Houston’s schools are in good shape, according to the superintendent of the district. As Houston Public Radio’s Laurie Johnson reports, Abe Saavedra gave his annual state of the schools speech today, with a focus on creating a college-bound culture at HISD.
Houston ISD’s Superintendent Dr. Abe Saavedra stood on a platform at the George R Brown Convention Center to address nearly 2,000 guests. Saavedra spoke of several district accomplishments, including teacher performance pay, pre-kindergarten classes for every four-year-old, the construction of 12 new schools and renovation of 25 others.
“We will look at all kinds of options for better schools for kids, such as schools that combine pre-kindergarten through eighth grade in one nurturing environment, ninth grade centers to give extra help to incoming high school freshmen and consolidation of smaller schools.”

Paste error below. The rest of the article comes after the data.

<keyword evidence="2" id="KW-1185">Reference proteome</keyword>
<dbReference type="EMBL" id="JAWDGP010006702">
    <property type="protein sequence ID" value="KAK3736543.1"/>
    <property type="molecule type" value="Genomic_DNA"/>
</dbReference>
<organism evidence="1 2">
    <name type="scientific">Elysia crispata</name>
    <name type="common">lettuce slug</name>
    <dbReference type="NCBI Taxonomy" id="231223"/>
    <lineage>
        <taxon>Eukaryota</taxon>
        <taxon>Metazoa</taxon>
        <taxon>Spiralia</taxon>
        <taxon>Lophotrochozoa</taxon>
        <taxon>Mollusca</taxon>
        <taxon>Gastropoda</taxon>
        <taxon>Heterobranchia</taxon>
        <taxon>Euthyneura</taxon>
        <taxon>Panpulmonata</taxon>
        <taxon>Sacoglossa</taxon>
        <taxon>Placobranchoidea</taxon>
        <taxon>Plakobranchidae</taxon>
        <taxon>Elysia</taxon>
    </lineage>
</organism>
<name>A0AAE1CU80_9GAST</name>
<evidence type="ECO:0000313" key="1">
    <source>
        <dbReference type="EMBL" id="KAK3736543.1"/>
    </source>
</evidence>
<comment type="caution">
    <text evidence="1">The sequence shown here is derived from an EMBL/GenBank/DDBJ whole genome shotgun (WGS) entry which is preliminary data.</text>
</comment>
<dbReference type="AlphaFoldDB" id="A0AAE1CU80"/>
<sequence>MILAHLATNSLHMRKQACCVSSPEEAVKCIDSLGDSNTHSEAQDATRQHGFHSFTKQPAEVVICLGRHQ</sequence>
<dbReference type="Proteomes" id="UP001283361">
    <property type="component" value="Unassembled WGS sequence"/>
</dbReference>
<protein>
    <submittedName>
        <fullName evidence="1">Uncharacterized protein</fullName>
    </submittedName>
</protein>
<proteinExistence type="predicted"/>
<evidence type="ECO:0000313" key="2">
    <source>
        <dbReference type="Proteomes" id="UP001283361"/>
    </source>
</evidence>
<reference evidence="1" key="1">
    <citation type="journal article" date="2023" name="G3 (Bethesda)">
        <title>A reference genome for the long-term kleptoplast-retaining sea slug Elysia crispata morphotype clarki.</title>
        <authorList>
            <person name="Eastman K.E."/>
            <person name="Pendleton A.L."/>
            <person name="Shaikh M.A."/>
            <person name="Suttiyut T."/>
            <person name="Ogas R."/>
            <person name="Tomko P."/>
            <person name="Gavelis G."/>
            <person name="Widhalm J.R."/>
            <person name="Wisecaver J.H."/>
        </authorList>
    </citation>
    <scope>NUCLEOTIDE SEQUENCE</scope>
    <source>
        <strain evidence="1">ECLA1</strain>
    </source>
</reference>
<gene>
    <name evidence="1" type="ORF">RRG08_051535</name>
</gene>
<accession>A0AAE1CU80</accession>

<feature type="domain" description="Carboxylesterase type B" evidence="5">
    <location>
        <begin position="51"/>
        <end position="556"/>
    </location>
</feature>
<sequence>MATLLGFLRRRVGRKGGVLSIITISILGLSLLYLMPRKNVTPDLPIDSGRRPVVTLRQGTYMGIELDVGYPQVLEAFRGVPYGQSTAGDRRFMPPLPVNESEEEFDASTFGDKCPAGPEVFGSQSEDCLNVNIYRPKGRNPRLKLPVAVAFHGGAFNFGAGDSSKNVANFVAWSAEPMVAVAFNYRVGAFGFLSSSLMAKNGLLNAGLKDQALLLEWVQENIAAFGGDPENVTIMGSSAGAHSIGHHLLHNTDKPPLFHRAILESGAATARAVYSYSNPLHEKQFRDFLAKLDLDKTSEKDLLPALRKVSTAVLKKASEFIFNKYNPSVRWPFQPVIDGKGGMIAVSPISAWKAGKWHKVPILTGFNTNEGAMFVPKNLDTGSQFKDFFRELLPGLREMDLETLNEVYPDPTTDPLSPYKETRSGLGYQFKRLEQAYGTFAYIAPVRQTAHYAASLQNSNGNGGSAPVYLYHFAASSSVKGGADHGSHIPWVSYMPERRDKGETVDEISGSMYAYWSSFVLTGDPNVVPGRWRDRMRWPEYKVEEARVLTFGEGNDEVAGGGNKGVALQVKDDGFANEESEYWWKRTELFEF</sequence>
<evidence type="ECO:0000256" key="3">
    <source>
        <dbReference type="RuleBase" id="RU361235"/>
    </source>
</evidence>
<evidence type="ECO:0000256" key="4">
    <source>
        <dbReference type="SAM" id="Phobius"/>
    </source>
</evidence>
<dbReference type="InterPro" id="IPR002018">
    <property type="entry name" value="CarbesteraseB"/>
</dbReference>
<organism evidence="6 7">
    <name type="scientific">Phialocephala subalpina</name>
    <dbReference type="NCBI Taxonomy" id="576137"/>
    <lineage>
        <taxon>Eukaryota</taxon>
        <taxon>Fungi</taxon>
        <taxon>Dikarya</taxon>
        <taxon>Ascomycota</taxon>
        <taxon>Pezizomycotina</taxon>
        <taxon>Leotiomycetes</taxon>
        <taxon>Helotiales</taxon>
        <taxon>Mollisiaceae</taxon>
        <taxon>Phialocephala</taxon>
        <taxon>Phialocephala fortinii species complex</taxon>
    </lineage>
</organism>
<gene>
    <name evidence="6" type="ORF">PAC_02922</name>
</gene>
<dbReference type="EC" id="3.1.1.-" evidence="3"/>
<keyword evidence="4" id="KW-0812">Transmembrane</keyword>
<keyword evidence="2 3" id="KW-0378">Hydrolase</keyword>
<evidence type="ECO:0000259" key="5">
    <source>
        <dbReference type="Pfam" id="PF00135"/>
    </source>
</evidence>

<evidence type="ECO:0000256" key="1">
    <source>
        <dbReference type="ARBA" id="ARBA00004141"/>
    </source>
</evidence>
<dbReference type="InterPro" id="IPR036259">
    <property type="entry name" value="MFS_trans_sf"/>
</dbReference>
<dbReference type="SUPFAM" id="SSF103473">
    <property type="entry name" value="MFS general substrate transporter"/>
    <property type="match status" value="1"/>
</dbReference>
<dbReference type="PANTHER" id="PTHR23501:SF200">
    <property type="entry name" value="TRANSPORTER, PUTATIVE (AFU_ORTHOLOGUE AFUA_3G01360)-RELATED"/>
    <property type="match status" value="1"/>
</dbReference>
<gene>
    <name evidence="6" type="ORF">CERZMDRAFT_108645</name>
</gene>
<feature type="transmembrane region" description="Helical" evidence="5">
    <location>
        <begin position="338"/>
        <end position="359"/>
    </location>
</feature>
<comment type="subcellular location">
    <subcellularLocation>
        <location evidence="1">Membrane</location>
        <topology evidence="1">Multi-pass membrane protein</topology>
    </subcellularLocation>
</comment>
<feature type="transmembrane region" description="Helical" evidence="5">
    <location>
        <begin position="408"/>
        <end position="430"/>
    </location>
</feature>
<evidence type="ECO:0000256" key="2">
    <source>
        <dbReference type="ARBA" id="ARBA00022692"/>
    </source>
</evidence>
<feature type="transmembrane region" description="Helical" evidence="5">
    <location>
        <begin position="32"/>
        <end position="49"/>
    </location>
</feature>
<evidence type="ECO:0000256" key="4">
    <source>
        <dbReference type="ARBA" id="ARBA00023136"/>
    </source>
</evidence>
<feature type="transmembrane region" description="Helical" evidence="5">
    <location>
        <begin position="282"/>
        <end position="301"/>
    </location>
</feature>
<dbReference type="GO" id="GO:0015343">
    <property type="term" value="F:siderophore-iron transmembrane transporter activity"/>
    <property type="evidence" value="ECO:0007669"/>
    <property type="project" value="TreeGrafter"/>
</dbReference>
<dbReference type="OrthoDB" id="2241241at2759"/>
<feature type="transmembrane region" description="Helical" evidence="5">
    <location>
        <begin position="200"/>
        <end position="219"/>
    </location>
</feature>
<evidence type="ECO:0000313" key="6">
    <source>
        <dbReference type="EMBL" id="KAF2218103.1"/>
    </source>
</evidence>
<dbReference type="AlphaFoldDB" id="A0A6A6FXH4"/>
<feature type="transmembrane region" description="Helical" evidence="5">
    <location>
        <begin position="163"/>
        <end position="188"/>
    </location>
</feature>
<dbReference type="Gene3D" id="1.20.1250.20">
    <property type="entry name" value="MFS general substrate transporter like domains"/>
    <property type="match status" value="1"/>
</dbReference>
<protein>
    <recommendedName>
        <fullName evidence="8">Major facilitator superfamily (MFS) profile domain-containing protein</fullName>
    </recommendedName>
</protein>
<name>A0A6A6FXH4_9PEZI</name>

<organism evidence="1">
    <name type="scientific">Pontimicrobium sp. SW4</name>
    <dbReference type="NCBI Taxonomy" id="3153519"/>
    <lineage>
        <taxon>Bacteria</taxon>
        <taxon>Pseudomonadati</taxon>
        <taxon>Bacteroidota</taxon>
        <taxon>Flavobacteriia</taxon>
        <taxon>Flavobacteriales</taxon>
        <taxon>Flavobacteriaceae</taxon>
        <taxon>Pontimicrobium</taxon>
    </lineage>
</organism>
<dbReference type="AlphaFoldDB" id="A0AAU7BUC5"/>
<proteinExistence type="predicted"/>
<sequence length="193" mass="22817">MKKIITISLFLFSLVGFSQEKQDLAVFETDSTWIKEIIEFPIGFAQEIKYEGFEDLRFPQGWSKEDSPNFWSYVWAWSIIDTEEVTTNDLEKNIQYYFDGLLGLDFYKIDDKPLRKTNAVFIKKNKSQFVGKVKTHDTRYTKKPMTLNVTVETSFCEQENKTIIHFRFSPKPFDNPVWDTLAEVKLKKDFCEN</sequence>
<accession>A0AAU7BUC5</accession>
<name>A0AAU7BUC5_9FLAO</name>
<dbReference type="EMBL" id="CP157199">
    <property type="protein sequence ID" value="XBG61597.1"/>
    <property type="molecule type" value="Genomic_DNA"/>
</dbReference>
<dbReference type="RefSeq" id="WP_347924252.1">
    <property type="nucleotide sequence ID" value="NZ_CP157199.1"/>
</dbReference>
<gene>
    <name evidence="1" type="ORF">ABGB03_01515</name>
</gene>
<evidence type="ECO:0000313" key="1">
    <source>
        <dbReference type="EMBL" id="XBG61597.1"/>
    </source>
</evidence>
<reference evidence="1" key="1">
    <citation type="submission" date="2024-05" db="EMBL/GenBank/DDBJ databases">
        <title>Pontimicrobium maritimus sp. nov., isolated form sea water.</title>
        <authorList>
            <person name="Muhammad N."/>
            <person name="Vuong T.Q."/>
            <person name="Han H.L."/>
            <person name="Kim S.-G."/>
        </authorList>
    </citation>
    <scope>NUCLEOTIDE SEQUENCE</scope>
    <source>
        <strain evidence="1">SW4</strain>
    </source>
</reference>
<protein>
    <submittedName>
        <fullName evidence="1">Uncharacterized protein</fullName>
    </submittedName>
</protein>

Most of Saavedra’s speech focused on the successes of the past year, but he also referenced the need to change strategies to reduce the dropout rate and increase college enrollment.
“You may not always think of it, but a child’s attitude toward school is developed pretty early on. When students fall behind by a grade level or more there is a profound effect on their later success. Many children have problems as early as the first grade and in the next year we will be looking at some new ways to encourage struggling students in kindergarten through third grade with early aggresive interventions to help them catch up.”
Saavedra says the district has recovered 1,300 high school dropouts with 270 graduating last year.
“One of the ironies of public education is that the established minimum standards for high school graduation don’t meet the minimum standards for college readiness. So starting next year, we will be working with the Houston Community College system to offer college readiness courses for high school seniors before they graduate, while they are still in high school. So when they enter college, they’re academically ready to make that transition.”
The district is promoting the concept of a college-bound culture through a new radio/TV ad campaign, college literature in schools and advice and planning for parents of elementary students. Laurie Johnson, Houston Public Radio News.